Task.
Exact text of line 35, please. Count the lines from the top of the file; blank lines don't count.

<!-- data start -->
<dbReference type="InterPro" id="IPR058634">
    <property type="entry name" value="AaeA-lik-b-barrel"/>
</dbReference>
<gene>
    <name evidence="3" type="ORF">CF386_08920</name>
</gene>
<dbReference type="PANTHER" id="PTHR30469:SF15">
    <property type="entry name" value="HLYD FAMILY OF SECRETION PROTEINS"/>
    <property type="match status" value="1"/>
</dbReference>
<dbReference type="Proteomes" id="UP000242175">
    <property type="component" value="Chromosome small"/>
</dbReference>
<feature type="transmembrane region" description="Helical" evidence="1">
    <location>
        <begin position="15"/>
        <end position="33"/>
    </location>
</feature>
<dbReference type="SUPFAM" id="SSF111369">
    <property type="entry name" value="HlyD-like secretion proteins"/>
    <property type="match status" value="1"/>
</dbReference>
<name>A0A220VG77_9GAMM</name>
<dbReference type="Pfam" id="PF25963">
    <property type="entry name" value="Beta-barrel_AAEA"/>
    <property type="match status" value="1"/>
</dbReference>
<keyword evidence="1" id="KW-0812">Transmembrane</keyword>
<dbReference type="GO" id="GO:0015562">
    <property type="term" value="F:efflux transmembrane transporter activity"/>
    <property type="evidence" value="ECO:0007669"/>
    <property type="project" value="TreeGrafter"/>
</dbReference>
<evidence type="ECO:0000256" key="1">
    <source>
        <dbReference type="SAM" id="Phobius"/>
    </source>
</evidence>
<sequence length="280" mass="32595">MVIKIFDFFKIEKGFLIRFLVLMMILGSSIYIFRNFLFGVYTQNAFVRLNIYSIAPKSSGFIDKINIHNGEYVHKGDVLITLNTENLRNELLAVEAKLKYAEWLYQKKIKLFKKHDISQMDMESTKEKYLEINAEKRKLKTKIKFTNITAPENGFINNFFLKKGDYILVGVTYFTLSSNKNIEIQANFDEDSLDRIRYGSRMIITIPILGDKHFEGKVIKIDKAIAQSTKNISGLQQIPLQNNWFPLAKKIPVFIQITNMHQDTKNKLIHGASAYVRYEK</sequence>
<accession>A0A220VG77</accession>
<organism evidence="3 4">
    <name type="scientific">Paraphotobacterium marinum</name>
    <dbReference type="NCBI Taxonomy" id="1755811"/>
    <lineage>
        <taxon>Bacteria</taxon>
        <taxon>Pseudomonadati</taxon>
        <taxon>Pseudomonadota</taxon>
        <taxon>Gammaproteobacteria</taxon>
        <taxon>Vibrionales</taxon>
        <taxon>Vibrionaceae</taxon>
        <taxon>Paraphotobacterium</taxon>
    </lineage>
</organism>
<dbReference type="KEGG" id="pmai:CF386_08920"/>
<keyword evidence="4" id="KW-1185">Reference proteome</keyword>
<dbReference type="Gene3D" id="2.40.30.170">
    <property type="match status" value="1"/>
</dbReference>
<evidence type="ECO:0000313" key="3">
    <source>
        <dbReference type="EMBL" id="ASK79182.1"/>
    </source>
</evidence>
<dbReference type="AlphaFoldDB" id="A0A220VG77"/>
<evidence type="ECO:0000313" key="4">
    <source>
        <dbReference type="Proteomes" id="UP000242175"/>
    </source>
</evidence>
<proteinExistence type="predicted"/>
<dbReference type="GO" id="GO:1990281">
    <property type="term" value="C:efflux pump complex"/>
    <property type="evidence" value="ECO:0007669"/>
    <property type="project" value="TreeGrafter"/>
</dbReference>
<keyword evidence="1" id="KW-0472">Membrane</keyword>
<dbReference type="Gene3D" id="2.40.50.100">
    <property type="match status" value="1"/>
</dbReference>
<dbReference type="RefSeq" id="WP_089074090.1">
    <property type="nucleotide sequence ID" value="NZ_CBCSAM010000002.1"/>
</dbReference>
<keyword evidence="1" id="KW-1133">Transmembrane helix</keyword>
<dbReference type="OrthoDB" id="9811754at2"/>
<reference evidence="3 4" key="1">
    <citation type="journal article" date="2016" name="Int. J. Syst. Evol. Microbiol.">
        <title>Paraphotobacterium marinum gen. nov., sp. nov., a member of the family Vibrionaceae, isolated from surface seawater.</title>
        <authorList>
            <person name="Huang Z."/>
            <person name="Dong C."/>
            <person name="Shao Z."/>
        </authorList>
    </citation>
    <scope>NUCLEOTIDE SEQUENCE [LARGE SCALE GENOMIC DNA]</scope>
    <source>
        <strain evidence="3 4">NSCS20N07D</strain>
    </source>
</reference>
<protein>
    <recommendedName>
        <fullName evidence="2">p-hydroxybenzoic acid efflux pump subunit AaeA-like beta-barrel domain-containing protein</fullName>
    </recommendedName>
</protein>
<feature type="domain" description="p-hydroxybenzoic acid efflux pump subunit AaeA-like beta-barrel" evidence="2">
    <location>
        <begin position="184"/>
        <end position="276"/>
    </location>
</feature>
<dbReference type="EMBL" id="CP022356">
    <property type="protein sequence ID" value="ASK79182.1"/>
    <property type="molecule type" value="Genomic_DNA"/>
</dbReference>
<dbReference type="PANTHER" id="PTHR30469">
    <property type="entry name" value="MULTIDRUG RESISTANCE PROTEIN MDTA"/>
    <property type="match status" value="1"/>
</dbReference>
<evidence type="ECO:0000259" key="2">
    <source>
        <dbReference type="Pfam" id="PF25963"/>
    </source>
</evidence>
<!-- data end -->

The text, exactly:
<evidence type="ECO:0000256" key="1">